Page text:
Gov. Mary Fallin, foiled by lawmakers who rejected an anti-smoking proposal she backed, is taking her fight to the people.
The Republican governor said Tuesday in a room filled with anti-smoking advocates and supporters that she is leading an initiative petition drive to put tobacco regulations on a ballot to be decided by the people.
Details still are being worked out, but a spokesman for the governor said the proposal will contain language that would let cities and towns write their own anti-smoking laws. Oklahoma is one of two states that doesn't allow cities and towns to write anti-smoking laws stricter than state law.
Fallin's announcement came one day after a state Senate committee defeated a bill that would have let cities and towns craft their own anti-smoking laws. The issue is dead in the GOP-controlled Legislature for the next two years.
“The tobacco interests may have won a battle yesterday, but they didn't win the war,” said Fallin, who was wearing a “Don't Smoke on Me” sticker. “Now it's time to take the issue to the people of Oklahoma.”
Fallin had asked lawmakers to pass legislation restoring local control to cities and towns regarding tobacco use in public places.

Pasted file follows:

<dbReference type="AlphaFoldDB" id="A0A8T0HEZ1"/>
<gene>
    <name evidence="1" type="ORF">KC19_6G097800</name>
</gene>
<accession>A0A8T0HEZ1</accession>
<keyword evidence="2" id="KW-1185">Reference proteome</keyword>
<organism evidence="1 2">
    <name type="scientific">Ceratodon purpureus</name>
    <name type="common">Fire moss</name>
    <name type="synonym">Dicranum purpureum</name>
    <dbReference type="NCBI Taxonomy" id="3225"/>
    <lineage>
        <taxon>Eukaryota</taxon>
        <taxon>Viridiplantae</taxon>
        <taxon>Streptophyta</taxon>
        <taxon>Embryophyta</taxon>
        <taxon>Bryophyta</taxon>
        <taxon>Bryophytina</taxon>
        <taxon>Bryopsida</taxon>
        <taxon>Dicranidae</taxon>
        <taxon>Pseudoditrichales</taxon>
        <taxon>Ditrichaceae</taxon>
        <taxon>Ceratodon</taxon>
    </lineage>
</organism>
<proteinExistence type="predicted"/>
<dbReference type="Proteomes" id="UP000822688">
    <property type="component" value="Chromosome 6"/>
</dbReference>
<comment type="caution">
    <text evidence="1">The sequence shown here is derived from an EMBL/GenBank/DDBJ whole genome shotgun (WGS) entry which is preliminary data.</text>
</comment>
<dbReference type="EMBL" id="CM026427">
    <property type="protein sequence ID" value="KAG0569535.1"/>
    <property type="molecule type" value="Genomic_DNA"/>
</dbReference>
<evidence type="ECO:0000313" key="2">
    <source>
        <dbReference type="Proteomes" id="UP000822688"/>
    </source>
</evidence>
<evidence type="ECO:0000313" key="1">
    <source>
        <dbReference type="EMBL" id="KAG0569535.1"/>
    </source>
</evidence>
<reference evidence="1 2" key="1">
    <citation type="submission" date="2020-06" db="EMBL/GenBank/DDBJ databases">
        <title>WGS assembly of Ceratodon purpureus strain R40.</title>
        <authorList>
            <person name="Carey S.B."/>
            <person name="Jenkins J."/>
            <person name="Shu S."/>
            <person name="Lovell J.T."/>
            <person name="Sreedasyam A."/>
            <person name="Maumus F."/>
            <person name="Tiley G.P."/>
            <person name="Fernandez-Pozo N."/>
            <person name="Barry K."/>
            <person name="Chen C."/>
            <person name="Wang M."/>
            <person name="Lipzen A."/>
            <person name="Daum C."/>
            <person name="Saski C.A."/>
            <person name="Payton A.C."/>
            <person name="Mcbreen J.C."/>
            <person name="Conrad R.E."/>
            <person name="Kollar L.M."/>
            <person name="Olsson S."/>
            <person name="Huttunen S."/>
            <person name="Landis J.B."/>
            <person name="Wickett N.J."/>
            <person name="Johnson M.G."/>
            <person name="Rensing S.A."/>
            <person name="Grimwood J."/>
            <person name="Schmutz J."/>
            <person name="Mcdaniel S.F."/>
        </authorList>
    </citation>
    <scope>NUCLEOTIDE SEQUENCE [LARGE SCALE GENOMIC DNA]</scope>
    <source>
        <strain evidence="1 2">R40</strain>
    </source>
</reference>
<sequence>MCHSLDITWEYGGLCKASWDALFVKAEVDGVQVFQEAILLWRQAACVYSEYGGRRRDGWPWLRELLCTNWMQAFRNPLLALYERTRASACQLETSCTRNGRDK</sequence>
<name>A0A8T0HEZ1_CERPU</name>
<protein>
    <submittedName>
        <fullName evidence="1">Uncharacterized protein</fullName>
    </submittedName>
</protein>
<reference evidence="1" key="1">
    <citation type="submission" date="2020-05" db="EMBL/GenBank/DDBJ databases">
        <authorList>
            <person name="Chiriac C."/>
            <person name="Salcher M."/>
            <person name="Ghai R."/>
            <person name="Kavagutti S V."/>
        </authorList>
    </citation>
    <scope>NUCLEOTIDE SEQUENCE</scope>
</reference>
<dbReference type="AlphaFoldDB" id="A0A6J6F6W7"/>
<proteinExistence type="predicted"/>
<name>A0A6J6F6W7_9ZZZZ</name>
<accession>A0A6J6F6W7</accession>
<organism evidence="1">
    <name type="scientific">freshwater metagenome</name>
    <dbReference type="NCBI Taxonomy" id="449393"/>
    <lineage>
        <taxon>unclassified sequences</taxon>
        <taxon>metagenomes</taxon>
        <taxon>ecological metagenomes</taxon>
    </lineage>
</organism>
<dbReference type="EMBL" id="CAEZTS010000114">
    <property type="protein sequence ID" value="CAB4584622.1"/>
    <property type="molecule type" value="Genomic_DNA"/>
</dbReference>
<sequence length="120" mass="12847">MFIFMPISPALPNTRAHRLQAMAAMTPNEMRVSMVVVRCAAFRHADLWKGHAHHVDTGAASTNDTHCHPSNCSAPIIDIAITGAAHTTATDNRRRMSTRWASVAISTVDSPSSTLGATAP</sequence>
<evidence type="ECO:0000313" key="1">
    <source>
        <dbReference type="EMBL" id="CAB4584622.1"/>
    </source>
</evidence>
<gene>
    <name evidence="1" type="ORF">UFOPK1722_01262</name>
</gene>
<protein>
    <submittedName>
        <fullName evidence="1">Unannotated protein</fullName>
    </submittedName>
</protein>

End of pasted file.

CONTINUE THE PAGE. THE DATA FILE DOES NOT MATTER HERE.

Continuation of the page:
“There's an old saying that says a setback is an opportunity for a comeback,” she said. “So today's our comeback. “
Fallin said language for the proposed petition drive is being developed. It could be as expansive as a statewide ban of tobacco on public property.
State law bans smoking in most public buildings. It is allowed in bars and in separately ventilated rooms in restaurants.
Oklahoma City Mayor Mick Cornett said he wants to see the ballot language before he supports it.
“But I really like where this is headed,” he said. “I suspect it is something I will be able to support.”
Plans are for the issue to be on the November 2014 general election ballot. Fallin is expected to be on the ballot to seek a second term.
Supporters said they had no estimate of how much the petition drive and advertising would cost, nor have they identified potential donors.
It's also unclear whether the proposal would change state law or the state constitution. What type of change is sought determines the number of signatures of registered voters required to put an issue on the ballot.
A statutory change would require 8 percent of the 1,034,767 votes cast in the 2010 gubernatorial election, or 82,782 signatures; a constitutional change requires 15 percent, or 155,216 signatures.
Fallin was flanked by University of Oklahoma medical students wearing white jackets, along with health officials and representatives of several cities.
Oklahoma has the fourth-highest smoking rate in the nation, Fallin said. About 6,000 people die each year in the state from smoking-related causes.
About 700 of those die from secondhand smoke.
“These are unnecessary deaths, and they're heartbreaking,” the governor said.
Fallin said both her parents smoked and died from smoking-related causes. Her mother suffered three heart attacks and several strokes before she died in 2005 at the age of 78.
“It's a personal issue for me,” she said.